“I’m sure everyone you ask this question is going to give a p.c. answer, but I intend to keep it real. Hell yes, she’s selling out the race. It’s bad enough we’re mutts because of slavery, but every time a Black woman mixes with someone either than one of us, she’s eliminating our heritage. If a brother does it, it’s not a big deal. And no, that’s not a double standard. Black women bring life, and so because of that, anything that comes from them is a reflection of the seed they take in. She can only have White children, Asian children, Hispanic children and so forth—they’re not mixed children unless they come from a Black man and white woman. I believe the race of the child is determined by the man.” – E. Jones
“No, I don’t. If they are dating outside their race, it’s because they truly love and care for that person. But if they say they do it because they are tired of Black men, then yes. All men have issues.” – E. McBride
“No, I do not think Black women are selling out, when the date outside their race. She made a choice to date some guy, and he happens to be of another race.” – B. King
3. A lot of brothers date women of other colors, why do you think sisters get hit so hard with the scrutiny when they do it?
“It’s the oldest double standard, but then if you’re doing it too, you have no right to comment on someone else.” – B. Matias
“Sistas get hit hard because for years they have been the biggest counter or have had the most discourse around the interracial dating situation. It’s like someone saying they dislike a food they have never tried, then after years of saying they don’t like it, they try it & find out it’s pretty good.” – A. Scott
“I think most sisters get the scrutiny because they usually are dating successful White men. Never really seen any real scrutiny with Black women dating Asians or Latinos.” – E. McBride
“It goes back to the horrific treatment that Black women had to endure during the times of slavery. Also, I believe it is an ego thing. Women in general are objectified and treated as possessions. Therefore, when “any” woman, no matter her race, goes outside the race, she is scrutinized more heavily than a man.” – B. King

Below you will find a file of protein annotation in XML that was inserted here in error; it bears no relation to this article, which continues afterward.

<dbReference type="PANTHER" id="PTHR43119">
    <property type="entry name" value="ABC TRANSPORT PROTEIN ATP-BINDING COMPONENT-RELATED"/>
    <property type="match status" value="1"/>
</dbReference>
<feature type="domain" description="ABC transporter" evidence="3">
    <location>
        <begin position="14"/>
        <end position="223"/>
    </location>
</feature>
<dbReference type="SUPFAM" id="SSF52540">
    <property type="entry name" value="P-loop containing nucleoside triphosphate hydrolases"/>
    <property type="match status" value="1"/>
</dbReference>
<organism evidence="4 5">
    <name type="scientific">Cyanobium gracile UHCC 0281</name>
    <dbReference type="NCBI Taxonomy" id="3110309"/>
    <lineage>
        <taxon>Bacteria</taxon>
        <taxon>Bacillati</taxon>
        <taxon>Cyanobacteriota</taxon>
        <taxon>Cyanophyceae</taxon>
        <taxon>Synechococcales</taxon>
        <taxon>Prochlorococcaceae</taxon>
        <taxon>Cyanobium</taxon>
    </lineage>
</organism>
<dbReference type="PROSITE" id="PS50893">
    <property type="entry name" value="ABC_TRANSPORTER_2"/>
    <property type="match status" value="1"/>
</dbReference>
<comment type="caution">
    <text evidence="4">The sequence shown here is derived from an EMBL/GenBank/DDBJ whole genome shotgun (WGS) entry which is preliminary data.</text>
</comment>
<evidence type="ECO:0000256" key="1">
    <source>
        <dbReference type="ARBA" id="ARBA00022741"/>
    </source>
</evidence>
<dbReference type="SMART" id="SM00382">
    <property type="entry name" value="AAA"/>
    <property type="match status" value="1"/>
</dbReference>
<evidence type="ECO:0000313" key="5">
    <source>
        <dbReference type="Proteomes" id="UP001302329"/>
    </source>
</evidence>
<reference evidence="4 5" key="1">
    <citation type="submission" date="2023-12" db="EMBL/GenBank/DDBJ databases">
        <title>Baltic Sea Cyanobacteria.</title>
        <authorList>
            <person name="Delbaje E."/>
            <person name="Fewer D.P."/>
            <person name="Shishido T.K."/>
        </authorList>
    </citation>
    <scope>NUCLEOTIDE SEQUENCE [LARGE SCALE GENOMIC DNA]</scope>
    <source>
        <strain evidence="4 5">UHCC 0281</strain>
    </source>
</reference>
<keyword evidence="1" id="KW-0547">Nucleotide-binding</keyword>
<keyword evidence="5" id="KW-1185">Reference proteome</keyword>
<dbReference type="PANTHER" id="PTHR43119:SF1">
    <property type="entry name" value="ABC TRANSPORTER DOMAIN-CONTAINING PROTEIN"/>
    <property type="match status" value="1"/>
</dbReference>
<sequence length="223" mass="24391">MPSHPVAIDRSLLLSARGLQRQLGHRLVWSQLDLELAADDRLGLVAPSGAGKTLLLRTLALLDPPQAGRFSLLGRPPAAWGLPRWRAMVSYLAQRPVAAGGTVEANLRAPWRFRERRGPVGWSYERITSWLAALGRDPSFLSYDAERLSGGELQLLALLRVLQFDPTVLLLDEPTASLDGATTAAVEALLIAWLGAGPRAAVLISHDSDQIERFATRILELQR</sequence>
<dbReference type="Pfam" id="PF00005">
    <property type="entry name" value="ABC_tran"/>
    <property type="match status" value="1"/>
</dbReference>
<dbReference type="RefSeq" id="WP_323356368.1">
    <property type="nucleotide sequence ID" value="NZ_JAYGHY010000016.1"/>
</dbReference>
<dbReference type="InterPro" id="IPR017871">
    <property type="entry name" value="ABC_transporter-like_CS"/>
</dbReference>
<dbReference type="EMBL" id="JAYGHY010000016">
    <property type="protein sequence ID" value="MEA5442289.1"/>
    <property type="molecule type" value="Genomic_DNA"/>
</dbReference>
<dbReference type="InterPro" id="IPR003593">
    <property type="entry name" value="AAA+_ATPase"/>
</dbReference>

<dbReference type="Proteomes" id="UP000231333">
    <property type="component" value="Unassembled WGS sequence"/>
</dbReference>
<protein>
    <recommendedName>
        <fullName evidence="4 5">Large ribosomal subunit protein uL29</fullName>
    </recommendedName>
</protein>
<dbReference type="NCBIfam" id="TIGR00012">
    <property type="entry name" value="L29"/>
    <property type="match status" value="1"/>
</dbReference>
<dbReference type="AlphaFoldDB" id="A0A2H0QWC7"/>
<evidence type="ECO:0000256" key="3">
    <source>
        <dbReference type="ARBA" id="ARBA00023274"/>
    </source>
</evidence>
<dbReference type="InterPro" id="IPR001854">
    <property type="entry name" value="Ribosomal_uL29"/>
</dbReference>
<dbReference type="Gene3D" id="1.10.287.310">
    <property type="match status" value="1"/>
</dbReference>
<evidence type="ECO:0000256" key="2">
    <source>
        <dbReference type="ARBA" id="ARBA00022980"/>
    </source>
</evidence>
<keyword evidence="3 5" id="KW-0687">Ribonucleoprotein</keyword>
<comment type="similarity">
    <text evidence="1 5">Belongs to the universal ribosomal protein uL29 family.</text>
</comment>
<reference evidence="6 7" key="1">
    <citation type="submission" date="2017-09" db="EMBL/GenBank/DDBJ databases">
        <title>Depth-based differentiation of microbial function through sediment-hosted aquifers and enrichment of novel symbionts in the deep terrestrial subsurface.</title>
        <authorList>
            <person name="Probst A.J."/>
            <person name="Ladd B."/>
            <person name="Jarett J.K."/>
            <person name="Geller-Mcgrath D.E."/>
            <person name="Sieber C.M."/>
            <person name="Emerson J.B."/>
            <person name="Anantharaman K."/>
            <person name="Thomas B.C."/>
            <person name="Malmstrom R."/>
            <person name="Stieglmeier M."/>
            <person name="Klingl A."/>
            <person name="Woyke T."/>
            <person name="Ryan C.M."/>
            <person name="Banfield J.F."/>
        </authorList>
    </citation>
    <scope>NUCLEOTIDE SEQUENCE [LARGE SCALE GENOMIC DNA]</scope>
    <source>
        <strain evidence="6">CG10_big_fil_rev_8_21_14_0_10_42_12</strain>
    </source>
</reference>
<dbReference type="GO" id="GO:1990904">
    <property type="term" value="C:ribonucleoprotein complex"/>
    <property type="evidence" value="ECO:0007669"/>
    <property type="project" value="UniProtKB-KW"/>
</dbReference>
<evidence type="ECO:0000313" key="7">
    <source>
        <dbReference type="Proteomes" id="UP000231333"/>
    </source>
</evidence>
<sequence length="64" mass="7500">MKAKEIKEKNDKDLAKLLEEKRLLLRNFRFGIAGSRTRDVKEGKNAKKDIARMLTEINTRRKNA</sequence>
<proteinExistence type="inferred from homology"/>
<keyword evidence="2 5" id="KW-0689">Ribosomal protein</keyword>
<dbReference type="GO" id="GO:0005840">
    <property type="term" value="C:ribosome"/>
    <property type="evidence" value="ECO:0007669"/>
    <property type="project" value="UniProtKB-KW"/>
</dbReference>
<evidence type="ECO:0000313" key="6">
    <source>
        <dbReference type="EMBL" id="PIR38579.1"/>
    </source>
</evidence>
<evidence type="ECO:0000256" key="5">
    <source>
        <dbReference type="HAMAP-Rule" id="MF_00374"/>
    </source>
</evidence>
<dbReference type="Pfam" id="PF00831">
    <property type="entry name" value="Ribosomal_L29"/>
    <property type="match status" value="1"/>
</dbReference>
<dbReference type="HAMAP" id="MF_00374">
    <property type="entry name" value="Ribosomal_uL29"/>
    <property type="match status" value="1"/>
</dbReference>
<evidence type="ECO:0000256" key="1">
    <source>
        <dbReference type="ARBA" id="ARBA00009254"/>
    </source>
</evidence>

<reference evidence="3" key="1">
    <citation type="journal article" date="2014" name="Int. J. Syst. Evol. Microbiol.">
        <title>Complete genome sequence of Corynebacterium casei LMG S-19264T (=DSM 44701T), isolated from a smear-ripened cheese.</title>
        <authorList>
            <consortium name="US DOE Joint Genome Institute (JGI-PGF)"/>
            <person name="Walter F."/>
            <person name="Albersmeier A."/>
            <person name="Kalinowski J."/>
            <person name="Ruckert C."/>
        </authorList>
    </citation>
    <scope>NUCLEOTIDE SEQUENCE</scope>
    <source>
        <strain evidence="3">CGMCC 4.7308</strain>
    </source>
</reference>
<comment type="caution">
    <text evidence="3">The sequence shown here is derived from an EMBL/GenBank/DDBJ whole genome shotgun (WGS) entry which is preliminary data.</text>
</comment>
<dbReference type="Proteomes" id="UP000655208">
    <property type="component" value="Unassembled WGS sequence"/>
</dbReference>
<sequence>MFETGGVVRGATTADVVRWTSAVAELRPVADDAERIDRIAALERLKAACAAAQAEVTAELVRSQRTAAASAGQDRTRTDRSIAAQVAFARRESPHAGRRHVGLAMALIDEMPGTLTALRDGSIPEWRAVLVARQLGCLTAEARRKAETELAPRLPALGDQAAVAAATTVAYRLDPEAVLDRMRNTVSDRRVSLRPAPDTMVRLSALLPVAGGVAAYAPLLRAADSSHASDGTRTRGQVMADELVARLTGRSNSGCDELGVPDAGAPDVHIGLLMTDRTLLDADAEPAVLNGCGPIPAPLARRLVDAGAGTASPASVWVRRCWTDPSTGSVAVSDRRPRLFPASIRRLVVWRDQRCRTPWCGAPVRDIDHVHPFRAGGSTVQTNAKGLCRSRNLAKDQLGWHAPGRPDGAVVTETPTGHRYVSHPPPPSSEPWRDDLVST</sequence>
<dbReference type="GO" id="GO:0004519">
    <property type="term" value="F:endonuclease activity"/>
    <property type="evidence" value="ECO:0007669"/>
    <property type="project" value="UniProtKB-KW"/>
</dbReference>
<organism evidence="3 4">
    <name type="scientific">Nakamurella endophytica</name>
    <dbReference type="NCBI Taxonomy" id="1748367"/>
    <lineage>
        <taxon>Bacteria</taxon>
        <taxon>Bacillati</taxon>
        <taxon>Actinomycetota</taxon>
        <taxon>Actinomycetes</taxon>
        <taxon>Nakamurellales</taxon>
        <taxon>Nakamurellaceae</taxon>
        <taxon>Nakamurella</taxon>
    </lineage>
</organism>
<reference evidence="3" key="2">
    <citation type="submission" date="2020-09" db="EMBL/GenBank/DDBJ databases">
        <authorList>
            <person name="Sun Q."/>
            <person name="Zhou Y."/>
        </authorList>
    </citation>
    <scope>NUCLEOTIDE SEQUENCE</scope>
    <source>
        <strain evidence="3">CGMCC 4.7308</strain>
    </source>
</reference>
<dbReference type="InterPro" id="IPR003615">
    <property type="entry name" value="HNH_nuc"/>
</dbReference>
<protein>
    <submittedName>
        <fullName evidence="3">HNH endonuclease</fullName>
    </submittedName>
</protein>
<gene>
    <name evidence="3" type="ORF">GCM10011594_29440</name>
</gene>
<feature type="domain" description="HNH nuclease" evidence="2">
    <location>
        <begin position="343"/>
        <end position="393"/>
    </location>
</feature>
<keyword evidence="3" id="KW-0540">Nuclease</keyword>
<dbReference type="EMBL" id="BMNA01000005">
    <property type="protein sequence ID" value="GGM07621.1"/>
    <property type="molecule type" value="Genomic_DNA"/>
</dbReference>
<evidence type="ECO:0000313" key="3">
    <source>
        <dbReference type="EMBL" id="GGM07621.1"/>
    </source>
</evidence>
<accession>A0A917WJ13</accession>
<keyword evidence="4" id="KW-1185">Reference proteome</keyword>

“Because life ain’t fair for women, it never has been and that’s messed up!” – D. Ross
4. Do you think it’s wrong of Black women to be fed up with the slim pickings of good Black men, or should they try and fix the problem instead of looking elsewhere for love?
“Women can’t fix the “problems” but if they raise a male child they are the only ones who can raise the pool of men for the future.” – B. Matias
“I think it’s wrong that you women do so much complaining about Black men, and don’t consider how messed up you guys are. There’s plenty of good brothers out here, yall just want a thug in your life, and that’s the majority of the reason why yall are willing to put up with so much bullshit.” – E. Jones
“A little of both. If sista’s started setting higher standards & not standing by lack luster brotha’s, a lot of brotha’s would change or at least be motivated to. Sista’s allow and tolerate it so there has been minimal change. Looking elsewhere is also a good thing cause it will put added pressure on brotha’s to look at themselves & help sista’s find what they are looking for in a man, what ever nationality he may be.” – A. Scott
“Well I believe that some Black women have the wrong idea about their role in supporting the Black man. Not to say it’s their fault, but over the past 30 years our households have been broken, so every Black woman doesn’t know how to FIX THE PROBLEM. They go to where they are secure and happy. Can’t fault them for that.” – E. McBride
“Personally, I do not think there are too few “good Black men” out there. There is just far more emphasis placed on negativity, than all the positive Black men, in every neighborhood and community in the country. Drugs and gangs are a societal problem, not just a racial one.” – B. King
No, they need to just know what they want and what they need. Plus, that’s a reflection of how Black men need to improve. Brothers need to start looking within themselves instead of blaming.” – D. Ross
5. Do you think that a Black Woman who already has kids by a Black man should be dating outside her race and letting someone other than a brother raise her children?
“I believe any man can raise a child as long as they respect their culture and take care of their mother.” – B. Matias